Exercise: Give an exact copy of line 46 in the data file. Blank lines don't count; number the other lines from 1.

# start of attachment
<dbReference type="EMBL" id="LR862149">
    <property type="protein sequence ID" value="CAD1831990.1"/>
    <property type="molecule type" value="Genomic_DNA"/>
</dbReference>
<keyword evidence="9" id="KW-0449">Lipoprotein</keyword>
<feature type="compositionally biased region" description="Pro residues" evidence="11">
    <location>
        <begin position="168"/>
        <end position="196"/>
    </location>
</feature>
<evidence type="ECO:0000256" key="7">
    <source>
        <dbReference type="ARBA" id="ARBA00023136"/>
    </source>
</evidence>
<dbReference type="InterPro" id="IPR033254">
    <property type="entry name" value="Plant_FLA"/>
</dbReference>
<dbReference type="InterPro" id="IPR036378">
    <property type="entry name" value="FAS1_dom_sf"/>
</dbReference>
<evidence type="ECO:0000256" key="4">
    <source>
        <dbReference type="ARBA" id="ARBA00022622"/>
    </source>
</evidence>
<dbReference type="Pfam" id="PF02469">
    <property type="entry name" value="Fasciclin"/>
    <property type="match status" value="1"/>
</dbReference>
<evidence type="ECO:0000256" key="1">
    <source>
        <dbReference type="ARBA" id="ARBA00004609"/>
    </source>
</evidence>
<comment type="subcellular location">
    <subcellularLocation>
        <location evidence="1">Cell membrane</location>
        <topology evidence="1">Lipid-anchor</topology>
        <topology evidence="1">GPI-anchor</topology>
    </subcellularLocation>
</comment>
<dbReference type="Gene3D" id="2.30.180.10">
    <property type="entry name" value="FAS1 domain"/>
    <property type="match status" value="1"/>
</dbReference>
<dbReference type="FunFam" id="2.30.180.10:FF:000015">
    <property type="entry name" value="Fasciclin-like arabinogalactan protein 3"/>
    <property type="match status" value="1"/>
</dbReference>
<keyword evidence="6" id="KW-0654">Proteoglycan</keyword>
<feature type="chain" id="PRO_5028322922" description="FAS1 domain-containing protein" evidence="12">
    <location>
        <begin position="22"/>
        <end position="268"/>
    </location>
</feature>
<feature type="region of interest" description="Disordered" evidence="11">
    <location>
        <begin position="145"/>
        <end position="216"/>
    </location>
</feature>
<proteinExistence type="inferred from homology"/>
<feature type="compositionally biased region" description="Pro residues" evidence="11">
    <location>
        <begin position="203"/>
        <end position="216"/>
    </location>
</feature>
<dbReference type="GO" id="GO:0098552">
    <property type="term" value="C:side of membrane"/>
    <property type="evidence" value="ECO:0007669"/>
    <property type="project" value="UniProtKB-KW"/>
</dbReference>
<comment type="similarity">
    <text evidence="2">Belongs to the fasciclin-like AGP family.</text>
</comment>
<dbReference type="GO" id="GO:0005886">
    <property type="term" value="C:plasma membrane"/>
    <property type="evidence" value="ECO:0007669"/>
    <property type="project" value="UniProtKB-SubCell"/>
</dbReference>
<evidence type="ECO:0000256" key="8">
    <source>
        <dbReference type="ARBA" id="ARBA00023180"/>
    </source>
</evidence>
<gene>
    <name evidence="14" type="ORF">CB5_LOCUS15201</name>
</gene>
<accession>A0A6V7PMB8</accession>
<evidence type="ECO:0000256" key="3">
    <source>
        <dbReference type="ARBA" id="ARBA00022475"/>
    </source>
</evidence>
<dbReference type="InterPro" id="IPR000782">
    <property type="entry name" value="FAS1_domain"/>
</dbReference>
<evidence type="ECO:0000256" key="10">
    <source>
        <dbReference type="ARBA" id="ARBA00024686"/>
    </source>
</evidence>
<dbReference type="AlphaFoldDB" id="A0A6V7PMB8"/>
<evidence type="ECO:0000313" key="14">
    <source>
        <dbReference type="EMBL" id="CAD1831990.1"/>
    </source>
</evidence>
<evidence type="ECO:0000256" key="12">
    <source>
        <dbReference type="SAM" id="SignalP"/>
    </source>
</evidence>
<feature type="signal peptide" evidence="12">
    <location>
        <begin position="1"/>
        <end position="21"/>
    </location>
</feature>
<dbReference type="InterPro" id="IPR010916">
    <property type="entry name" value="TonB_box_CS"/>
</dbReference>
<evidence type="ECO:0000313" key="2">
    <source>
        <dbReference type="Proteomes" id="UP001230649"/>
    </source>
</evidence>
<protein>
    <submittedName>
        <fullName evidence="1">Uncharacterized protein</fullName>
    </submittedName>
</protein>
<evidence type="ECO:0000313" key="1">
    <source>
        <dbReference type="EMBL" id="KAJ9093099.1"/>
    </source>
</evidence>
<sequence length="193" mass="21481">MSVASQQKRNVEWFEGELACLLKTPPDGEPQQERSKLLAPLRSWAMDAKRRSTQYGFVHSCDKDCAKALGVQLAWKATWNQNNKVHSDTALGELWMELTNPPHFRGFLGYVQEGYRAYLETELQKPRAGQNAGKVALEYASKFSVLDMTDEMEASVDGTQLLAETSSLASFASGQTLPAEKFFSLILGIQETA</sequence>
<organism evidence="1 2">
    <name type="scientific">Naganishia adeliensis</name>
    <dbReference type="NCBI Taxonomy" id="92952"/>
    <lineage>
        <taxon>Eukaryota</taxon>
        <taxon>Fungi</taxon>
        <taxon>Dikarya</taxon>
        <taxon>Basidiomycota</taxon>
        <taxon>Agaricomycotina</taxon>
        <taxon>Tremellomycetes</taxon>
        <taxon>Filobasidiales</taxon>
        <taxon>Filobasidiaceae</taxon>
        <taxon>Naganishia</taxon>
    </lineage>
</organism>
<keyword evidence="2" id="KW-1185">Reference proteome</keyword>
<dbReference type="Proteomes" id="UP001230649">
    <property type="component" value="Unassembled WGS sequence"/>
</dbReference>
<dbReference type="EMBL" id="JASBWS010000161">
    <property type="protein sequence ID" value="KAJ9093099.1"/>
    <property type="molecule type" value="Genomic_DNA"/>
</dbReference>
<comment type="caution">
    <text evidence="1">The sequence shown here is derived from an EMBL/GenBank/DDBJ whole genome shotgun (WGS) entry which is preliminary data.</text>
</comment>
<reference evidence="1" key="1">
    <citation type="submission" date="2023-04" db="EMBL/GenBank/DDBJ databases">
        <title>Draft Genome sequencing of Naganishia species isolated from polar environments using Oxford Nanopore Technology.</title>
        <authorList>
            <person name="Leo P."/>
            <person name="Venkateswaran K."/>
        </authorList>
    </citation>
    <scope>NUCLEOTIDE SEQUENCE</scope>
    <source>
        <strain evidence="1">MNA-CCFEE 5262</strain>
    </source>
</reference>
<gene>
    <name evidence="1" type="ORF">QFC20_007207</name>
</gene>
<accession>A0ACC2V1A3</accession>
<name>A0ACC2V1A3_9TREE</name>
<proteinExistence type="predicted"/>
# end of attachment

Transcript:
    <property type="match status" value="1"/>